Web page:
Gazans trapped in church fear being shot, says relative

A picture of the Holy Family Church in Gaza City from December 2017
Image caption,The civilians are taking shelter inside the Holy Family Church (file photo)

By Oliver Slow

BBC News

Civilians trapped in a church in Gaza City are living in an “unreal” sense of fear, a relative of one of those confined there has said.

Fifi Saba, whose sister is trapped inside the Holy Family Church, said people were scared to move out of fear of being shot.

A mother and her daughter were killed inside the church by sniper fire on Saturday, the Latin Patriarchate of Jerusalem said.

Pope Francis condemned the attack.

“A mother, Mrs Nahida Khalil Anton, and her daughter, Samar Kamal Anton, were killed, and others were wounded by the shooters while they were going to the bathroom,” he said on Sunday.

“Some say, ‘This is terrorism. This is war.’ Yes, it is war. It is terrorism,” he added.

Ms Saba, a Catholic from Gaza who now lives in the US, told BBC Radio 4’s Today programme that she was worried about her sister, her brother-in-law and their two children aged 9 and 12, who were trapped there.

She said she was receiving news about them through a family member, who was able to speak to her sister once a day.

“They are locked in,” she said. “They can’t really see the street very much, and most of the time they’re cut off from the world. They don’t have their phones, they don’t have internet, they don’t have the news.”

She said her sister often asked for news about what was happening outside, and was able to hear bombs overhead.

“The fear they have been living is unreal,” she said.

Ms Saba said she received a message in which her sister said the “situation is really difficult”.

“I found out later that day that when she said the situation is very difficult, she was witnessing the killing of the two people – the two women in the church,” Ms Saba said.

Ms Saba added that the family had spent “a couple of hours” hiding on the ground in the church compound, because “they believed the Israelis were shooting anything that moves”.

“They were terrified to go to the bathroom, because the women were shot trying to get to the toilet,” she said, adding that the water to the church had been cut off for a few days.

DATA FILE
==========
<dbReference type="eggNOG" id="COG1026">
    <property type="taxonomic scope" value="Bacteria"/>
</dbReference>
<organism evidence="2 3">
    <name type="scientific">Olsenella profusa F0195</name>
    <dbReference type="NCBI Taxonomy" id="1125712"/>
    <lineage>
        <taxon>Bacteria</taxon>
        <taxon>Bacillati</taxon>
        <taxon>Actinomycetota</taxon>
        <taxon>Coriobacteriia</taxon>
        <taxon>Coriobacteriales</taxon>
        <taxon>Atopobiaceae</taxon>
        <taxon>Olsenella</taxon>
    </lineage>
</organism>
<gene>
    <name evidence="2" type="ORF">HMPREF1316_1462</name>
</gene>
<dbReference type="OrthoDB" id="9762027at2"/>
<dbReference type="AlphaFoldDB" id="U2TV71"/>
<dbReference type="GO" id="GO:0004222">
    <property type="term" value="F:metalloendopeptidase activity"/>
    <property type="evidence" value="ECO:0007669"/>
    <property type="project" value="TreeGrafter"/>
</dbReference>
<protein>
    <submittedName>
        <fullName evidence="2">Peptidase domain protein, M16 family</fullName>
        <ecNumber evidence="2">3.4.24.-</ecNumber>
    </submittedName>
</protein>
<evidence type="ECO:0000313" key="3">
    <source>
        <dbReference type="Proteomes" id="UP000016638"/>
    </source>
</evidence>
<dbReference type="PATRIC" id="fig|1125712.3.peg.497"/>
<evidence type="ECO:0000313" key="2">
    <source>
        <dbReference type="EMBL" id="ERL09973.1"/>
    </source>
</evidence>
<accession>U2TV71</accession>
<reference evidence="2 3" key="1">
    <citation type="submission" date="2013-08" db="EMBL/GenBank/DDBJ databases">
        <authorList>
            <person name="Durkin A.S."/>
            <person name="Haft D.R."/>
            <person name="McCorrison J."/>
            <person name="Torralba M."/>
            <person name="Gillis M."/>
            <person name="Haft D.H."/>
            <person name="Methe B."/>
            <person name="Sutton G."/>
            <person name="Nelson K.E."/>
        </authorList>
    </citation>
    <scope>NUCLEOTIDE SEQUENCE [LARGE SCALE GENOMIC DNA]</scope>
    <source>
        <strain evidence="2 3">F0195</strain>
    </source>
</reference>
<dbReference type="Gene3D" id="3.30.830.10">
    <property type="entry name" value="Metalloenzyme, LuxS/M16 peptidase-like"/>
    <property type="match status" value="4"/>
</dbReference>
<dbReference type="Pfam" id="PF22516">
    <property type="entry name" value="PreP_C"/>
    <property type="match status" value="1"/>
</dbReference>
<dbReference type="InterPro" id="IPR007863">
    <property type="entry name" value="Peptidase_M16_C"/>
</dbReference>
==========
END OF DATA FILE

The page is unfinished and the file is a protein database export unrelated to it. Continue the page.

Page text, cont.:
Food was also scarce, she said, with those trapped living off boiled spaghetti for three weeks.

“And I think the past couple of days they have had no food,” she said.

On Saturday, the Latin Patriarchate of Jerusalem said two Christian women – named as Nahida and her daughter Samar – were shot and killed while walking to a building in the church complex known as the Sister’s Convent.

“One was killed as she tried to carry the other to safety,” a statement said. Seven more people were shot and wounded as they “tried to protect others inside the church compound” on Saturday.

The patriarchate said no warning had been given and added: “They were shot in cold blood inside the premises of the parish, where there are no belligerents.”

The patriarchate said that earlier on Saturday an Israeli tank fired on part of the church compound with 54 disabled people inside. It caused a fire that destroyed the building’s generator, the only source of electricity, and some of the disabled people can no longer use their respirators, the statement said.

In response to the church’s letter, the Israel Defense Forces (IDF), said it took “claims regarding harm to sensitive sites with the utmost seriousness”.

It said an incident with its troops took place near a church in the Shejaiya area, and that an “initial review suggests that IDF troops” were operating against a Hamas “threat that they identified in the area of the church”.

“The IDF is conducting a thorough review of the incident,” it said.

A map showing the location of the Holy Family Church

The BBC has contacted the IDF for further comment on the accusations of indiscriminate shooting.

It is unclear why the church is allegedly being targeted, but Ms Saba said she did not believe Hamas fighters were inside, and that her sister had not mentioned their presence.

“We’ve seen in the past 72 days how hospitals are attacked, schools are attacked, libraries are attacked, markets are attacked, bakeries are attacked.

“I find it hard to believe if that’s the narrative they’re using,” she said.

Layla Moran, a UK member of parliament, also told the BBC that members of her extended family, who are Christian Palestinians, were trapped in the church, having sought refuge after their home was bombed in the first week of the war.

“I’m now no longer sure they are going to survive until Christmas,” she said, adding that they no longer had access to food or water.

The family members said soldiers had entered the church compound in the last 24 hours and had taken over a room in a building.

The family has sent a photo, seen by the BBC, of two bodies lying in a street outside the church building. Ms Moran’s relatives say the bodies have been decaying for days.

Ms Moran said there had been no explanation http://sukaati.com/ as to why Israeli soldiers might target the church and no warnings or leaflets were sent to people sheltering there.

“It does feel like it’s making a mockery of keeping civilians safe,” she said.

Israel says it is carrying out military operations in Gaza to “eradicate” Hamas and rescue hostages taken by the group in its 7 October attacks. The Israeli military has repeatedly said it does not target civilians.

The Hamas-run health ministry in Gaza says more than 18,700 people have been killed and 50,000 injured in the enclave since the start of the war.

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